Before I got into telepractice, I had questions about the effectiveness of it: “How does it work? Can it really be as effective as face-to-face services?” I was certainly intrigued by the idea but to be honest, before I saw it in person I was skeptical.


After doing some research, witnessing sessions and then conducting my own sessions I came to realize that this delivery service model certainly is effective! In my personal experience, I believe in some instances it can even be more effective–depending on the client of course.


Research indicates teletherapy can benefit multiple groups.

There is research on the effectiveness of teletherapy ranging from educational setting (early intervention to school age) and medical setting.

Education: Research (1) found that reliability of the ReST program delivered via telepractice to be similar to that delivered in a face-to-face model. The authors reported that clinicians and caregivers ( 2) alike were satisfied with the telepractice treatment.


Medical: Recent studies (3, 4, 5) suggest that it isn’t just effective, but a preferred method of delivery with higher satisfaction both for the patient and health provider.


Determining if teletherapy is a fit for your clients.


In my own experience, I’ve seen gains in various types of students who come into the clinic as well as those who only participate in services via telepractice. When it comes to early intervention, teletherapy can be offered by way of caregiver training–offering suggestions on how to interact with a client as opposed to working directly with the client.


There really isn’t a hard line of who should or shouldn’t participate in teletherapy. It’s one of those things that is a case by case situation and requires working with teachers, healthcare providers, and parents–along with your most ethical judgement–to determine if teletherapy is a fit for each client.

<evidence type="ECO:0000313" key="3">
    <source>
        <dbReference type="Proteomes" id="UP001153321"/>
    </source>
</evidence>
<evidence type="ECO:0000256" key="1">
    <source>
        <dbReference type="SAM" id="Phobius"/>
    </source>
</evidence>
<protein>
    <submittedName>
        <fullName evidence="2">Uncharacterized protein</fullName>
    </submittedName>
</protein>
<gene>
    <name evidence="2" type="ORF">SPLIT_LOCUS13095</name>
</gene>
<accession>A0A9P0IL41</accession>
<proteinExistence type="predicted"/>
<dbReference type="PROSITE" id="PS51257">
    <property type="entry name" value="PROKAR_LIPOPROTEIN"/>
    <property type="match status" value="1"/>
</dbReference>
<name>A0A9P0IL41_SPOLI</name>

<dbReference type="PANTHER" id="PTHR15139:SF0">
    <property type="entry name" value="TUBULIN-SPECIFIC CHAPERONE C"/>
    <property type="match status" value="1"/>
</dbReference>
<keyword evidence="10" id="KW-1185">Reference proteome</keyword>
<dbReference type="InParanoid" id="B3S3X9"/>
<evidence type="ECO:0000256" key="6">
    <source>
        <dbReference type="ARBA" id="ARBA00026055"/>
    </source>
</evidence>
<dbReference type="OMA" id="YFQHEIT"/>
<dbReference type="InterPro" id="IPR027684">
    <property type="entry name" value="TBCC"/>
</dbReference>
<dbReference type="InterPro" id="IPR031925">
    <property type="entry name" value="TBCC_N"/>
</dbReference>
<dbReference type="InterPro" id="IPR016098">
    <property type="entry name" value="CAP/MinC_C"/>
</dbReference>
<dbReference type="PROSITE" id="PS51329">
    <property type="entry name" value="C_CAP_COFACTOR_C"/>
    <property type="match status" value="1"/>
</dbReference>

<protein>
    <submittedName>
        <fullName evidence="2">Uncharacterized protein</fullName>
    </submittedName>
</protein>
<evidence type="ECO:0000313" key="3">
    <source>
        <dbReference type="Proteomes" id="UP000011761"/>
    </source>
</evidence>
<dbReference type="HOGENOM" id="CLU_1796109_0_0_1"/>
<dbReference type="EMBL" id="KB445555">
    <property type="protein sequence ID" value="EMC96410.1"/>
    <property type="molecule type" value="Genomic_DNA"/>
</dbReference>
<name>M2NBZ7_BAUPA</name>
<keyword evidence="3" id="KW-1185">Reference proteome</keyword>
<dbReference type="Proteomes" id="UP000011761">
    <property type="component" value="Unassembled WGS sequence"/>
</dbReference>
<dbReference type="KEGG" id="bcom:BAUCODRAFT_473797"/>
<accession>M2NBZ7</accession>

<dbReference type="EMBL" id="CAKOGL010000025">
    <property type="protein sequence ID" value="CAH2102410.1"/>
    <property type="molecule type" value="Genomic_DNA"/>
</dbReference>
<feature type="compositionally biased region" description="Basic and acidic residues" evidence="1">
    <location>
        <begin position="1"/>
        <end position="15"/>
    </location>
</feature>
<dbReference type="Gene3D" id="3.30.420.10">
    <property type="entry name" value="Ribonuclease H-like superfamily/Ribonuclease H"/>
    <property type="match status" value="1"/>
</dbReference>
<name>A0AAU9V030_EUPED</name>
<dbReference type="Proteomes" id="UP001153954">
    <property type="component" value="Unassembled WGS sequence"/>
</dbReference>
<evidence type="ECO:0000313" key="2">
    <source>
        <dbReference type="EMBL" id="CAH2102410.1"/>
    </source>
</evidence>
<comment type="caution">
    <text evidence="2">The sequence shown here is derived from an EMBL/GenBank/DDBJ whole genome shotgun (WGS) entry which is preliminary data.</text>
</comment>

A personal success story with a client on the Autism Spectrum.

I have one client in particular who has multiple disorders including autism. He participated in teletherapy sessions for 3 years; and while I can’t compare his sessions and progress to the traditional face-to-face method (because he always participated via teletherapy), his mother believed her son benefited more from telepractice. She felt that interacting through the computer created a layer that  allowed him to engage more fully in therapy. He is very passionate about video games and making movies and loves being at the computer, so it would make sense that it is a place where he feels comfortable enough to open up and be receptive to our sessions.


If you’re questioning whether or not certain clients will do well in teletherapy, consider their options, consult with others, and if it seems to be a viable option, try it out a few times! After a few sessions, you’ll know whether or not it’s the right delivery method.


Mckell Smith MS,CCC-SLP

CEO and Founder of theraV